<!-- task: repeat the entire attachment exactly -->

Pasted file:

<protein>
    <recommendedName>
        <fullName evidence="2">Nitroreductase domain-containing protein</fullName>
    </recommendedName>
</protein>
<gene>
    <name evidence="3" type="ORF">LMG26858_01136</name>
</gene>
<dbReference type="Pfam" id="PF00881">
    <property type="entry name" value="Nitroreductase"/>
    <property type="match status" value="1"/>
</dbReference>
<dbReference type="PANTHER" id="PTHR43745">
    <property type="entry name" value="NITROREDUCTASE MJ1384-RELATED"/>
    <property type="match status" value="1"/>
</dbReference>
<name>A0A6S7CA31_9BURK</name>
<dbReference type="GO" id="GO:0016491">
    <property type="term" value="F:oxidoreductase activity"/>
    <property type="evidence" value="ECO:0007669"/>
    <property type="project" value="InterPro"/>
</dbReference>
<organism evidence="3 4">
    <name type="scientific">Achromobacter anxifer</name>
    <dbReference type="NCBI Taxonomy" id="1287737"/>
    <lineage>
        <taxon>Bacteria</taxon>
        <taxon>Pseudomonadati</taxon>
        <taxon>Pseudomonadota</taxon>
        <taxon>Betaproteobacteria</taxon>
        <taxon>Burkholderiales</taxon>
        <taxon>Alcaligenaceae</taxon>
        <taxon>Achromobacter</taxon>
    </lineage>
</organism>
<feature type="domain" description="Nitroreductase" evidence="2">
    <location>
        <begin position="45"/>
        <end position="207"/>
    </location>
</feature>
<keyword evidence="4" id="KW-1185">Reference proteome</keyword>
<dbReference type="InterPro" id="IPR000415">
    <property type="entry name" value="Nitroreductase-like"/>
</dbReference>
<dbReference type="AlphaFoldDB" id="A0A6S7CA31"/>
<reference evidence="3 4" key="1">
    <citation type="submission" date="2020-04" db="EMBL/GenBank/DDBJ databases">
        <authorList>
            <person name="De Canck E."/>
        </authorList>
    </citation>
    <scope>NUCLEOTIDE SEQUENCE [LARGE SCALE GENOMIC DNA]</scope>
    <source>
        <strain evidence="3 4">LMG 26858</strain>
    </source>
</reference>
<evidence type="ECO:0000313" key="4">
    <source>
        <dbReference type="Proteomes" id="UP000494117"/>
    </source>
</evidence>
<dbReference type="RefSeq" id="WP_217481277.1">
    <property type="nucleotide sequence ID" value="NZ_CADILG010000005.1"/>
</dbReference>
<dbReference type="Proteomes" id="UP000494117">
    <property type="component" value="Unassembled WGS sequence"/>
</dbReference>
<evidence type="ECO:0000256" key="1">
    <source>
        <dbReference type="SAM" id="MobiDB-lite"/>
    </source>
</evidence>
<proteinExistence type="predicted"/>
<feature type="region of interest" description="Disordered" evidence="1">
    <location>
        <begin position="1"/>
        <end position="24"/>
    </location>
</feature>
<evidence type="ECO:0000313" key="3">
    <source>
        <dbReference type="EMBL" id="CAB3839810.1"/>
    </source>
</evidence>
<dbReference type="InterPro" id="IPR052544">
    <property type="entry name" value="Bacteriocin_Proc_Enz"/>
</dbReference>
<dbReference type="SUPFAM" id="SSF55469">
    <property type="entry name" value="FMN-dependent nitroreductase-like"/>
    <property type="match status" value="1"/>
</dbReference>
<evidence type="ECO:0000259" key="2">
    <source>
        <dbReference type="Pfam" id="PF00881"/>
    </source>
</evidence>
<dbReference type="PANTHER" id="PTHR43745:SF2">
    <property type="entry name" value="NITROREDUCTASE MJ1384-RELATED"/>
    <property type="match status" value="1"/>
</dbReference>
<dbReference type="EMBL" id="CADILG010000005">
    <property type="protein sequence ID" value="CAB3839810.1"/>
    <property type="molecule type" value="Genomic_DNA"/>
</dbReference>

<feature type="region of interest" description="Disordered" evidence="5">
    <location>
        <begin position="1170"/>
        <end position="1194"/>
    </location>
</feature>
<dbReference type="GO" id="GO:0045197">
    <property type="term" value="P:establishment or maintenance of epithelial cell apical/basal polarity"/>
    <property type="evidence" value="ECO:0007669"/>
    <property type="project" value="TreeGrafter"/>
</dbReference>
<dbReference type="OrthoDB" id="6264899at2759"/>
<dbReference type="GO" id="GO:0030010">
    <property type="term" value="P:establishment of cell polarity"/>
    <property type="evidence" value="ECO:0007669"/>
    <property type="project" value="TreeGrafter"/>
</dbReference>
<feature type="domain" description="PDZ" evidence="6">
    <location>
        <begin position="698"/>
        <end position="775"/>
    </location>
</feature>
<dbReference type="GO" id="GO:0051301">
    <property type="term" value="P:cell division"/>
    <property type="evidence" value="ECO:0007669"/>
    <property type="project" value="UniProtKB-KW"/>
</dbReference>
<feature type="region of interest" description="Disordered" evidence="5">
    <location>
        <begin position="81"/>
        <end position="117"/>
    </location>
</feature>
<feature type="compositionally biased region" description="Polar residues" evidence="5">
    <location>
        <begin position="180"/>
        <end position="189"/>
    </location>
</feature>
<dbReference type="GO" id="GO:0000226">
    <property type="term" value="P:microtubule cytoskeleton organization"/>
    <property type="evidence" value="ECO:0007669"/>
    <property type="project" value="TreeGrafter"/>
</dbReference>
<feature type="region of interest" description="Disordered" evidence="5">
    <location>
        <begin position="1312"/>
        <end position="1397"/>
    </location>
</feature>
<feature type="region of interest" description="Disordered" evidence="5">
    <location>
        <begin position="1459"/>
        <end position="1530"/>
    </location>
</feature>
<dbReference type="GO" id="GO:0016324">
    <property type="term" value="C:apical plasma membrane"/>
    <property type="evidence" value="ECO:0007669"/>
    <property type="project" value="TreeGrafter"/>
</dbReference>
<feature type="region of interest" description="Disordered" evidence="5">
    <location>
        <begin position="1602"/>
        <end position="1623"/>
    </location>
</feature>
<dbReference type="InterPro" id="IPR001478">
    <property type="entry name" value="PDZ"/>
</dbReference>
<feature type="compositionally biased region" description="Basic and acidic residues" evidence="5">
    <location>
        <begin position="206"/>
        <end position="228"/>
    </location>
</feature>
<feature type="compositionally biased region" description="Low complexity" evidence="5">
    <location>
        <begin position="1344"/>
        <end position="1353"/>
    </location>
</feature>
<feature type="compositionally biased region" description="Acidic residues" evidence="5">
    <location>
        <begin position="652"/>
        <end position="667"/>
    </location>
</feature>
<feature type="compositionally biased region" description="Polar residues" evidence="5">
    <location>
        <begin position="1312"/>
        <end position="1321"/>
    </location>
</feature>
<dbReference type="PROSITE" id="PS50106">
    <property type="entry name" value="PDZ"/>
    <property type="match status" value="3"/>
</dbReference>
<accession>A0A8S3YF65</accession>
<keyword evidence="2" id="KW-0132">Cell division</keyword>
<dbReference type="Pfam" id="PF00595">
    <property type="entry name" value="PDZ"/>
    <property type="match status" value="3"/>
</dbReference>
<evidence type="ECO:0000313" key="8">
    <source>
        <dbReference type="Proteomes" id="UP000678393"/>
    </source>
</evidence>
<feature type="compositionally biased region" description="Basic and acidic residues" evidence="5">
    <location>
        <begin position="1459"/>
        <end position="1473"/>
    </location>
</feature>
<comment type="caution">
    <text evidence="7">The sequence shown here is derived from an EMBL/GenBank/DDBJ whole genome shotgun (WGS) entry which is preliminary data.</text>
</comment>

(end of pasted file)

<protein>
    <recommendedName>
        <fullName evidence="2">Nitroreductase domain-containing protein</fullName>
    </recommendedName>
</protein>
<gene>
    <name evidence="3" type="ORF">LMG26858_01136</name>
</gene>
<dbReference type="Pfam" id="PF00881">
    <property type="entry name" value="Nitroreductase"/>
    <property type="match status" value="1"/>
</dbReference>
<dbReference type="PANTHER" id="PTHR43745">
    <property type="entry name" value="NITROREDUCTASE MJ1384-RELATED"/>
    <property type="match status" value="1"/>
</dbReference>
<name>A0A6S7CA31_9BURK</name>
<dbReference type="GO" id="GO:0016491">
    <property type="term" value="F:oxidoreductase activity"/>
    <property type="evidence" value="ECO:0007669"/>
    <property type="project" value="InterPro"/>
</dbReference>
<organism evidence="3 4">
    <name type="scientific">Achromobacter anxifer</name>
    <dbReference type="NCBI Taxonomy" id="1287737"/>
    <lineage>
        <taxon>Bacteria</taxon>
        <taxon>Pseudomonadati</taxon>
        <taxon>Pseudomonadota</taxon>
        <taxon>Betaproteobacteria</taxon>
        <taxon>Burkholderiales</taxon>
        <taxon>Alcaligenaceae</taxon>
        <taxon>Achromobacter</taxon>
    </lineage>
</organism>
<feature type="domain" description="Nitroreductase" evidence="2">
    <location>
        <begin position="45"/>
        <end position="207"/>
    </location>
</feature>
<keyword evidence="4" id="KW-1185">Reference proteome</keyword>
<dbReference type="InterPro" id="IPR000415">
    <property type="entry name" value="Nitroreductase-like"/>
</dbReference>
<dbReference type="AlphaFoldDB" id="A0A6S7CA31"/>
<reference evidence="3 4" key="1">
    <citation type="submission" date="2020-04" db="EMBL/GenBank/DDBJ databases">
        <authorList>
            <person name="De Canck E."/>
        </authorList>
    </citation>
    <scope>NUCLEOTIDE SEQUENCE [LARGE SCALE GENOMIC DNA]</scope>
    <source>
        <strain evidence="3 4">LMG 26858</strain>
    </source>
</reference>
<evidence type="ECO:0000313" key="4">
    <source>
        <dbReference type="Proteomes" id="UP000494117"/>
    </source>
</evidence>
<dbReference type="RefSeq" id="WP_217481277.1">
    <property type="nucleotide sequence ID" value="NZ_CADILG010000005.1"/>
</dbReference>
<dbReference type="Proteomes" id="UP000494117">
    <property type="component" value="Unassembled WGS sequence"/>
</dbReference>
<evidence type="ECO:0000256" key="1">
    <source>
        <dbReference type="SAM" id="MobiDB-lite"/>
    </source>
</evidence>
<proteinExistence type="predicted"/>
<feature type="region of interest" description="Disordered" evidence="1">
    <location>
        <begin position="1"/>
        <end position="24"/>
    </location>
</feature>
<evidence type="ECO:0000313" key="3">
    <source>
        <dbReference type="EMBL" id="CAB3839810.1"/>
    </source>
</evidence>
<dbReference type="InterPro" id="IPR052544">
    <property type="entry name" value="Bacteriocin_Proc_Enz"/>
</dbReference>
<dbReference type="SUPFAM" id="SSF55469">
    <property type="entry name" value="FMN-dependent nitroreductase-like"/>
    <property type="match status" value="1"/>
</dbReference>
<evidence type="ECO:0000259" key="2">
    <source>
        <dbReference type="Pfam" id="PF00881"/>
    </source>
</evidence>
<dbReference type="PANTHER" id="PTHR43745:SF2">
    <property type="entry name" value="NITROREDUCTASE MJ1384-RELATED"/>
    <property type="match status" value="1"/>
</dbReference>
<dbReference type="EMBL" id="CADILG010000005">
    <property type="protein sequence ID" value="CAB3839810.1"/>
    <property type="molecule type" value="Genomic_DNA"/>
</dbReference>

<feature type="region of interest" description="Disordered" evidence="5">
    <location>
        <begin position="1170"/>
        <end position="1194"/>
    </location>
</feature>
<dbReference type="GO" id="GO:0045197">
    <property type="term" value="P:establishment or maintenance of epithelial cell apical/basal polarity"/>
    <property type="evidence" value="ECO:0007669"/>
    <property type="project" value="TreeGrafter"/>
</dbReference>
<dbReference type="OrthoDB" id="6264899at2759"/>
<dbReference type="GO" id="GO:0030010">
    <property type="term" value="P:establishment of cell polarity"/>
    <property type="evidence" value="ECO:0007669"/>
    <property type="project" value="TreeGrafter"/>
</dbReference>
<feature type="domain" description="PDZ" evidence="6">
    <location>
        <begin position="698"/>
        <end position="775"/>
    </location>
</feature>
<dbReference type="GO" id="GO:0051301">
    <property type="term" value="P:cell division"/>
    <property type="evidence" value="ECO:0007669"/>
    <property type="project" value="UniProtKB-KW"/>
</dbReference>
<feature type="region of interest" description="Disordered" evidence="5">
    <location>
        <begin position="81"/>
        <end position="117"/>
    </location>
</feature>
<feature type="compositionally biased region" description="Polar residues" evidence="5">
    <location>
        <begin position="180"/>
        <end position="189"/>
    </location>
</feature>
<dbReference type="GO" id="GO:0000226">
    <property type="term" value="P:microtubule cytoskeleton organization"/>
    <property type="evidence" value="ECO:0007669"/>
    <property type="project" value="TreeGrafter"/>
</dbReference>
<feature type="region of interest" description="Disordered" evidence="5">
    <location>
        <begin position="1312"/>
        <end position="1397"/>
    </location>
</feature>
<feature type="region of interest" description="Disordered" evidence="5">
    <location>
        <begin position="1459"/>
        <end position="1530"/>
    </location>
</feature>
<dbReference type="GO" id="GO:0016324">
    <property type="term" value="C:apical plasma membrane"/>
    <property type="evidence" value="ECO:0007669"/>
    <property type="project" value="TreeGrafter"/>
</dbReference>
<feature type="region of interest" description="Disordered" evidence="5">
    <location>
        <begin position="1602"/>
        <end position="1623"/>
    </location>
</feature>
<dbReference type="InterPro" id="IPR001478">
    <property type="entry name" value="PDZ"/>
</dbReference>
<feature type="compositionally biased region" description="Basic and acidic residues" evidence="5">
    <location>
        <begin position="206"/>
        <end position="228"/>
    </location>
</feature>
<feature type="compositionally biased region" description="Low complexity" evidence="5">
    <location>
        <begin position="1344"/>
        <end position="1353"/>
    </location>
</feature>
<feature type="compositionally biased region" description="Acidic residues" evidence="5">
    <location>
        <begin position="652"/>
        <end position="667"/>
    </location>
</feature>
<feature type="compositionally biased region" description="Polar residues" evidence="5">
    <location>
        <begin position="1312"/>
        <end position="1321"/>
    </location>
</feature>
<dbReference type="PROSITE" id="PS50106">
    <property type="entry name" value="PDZ"/>
    <property type="match status" value="3"/>
</dbReference>
<accession>A0A8S3YF65</accession>
<keyword evidence="2" id="KW-0132">Cell division</keyword>
<dbReference type="Pfam" id="PF00595">
    <property type="entry name" value="PDZ"/>
    <property type="match status" value="3"/>
</dbReference>
<evidence type="ECO:0000313" key="8">
    <source>
        <dbReference type="Proteomes" id="UP000678393"/>
    </source>
</evidence>
<feature type="compositionally biased region" description="Basic and acidic residues" evidence="5">
    <location>
        <begin position="1459"/>
        <end position="1473"/>
    </location>
</feature>
<comment type="caution">
    <text evidence="7">The sequence shown here is derived from an EMBL/GenBank/DDBJ whole genome shotgun (WGS) entry which is preliminary data.</text>
</comment>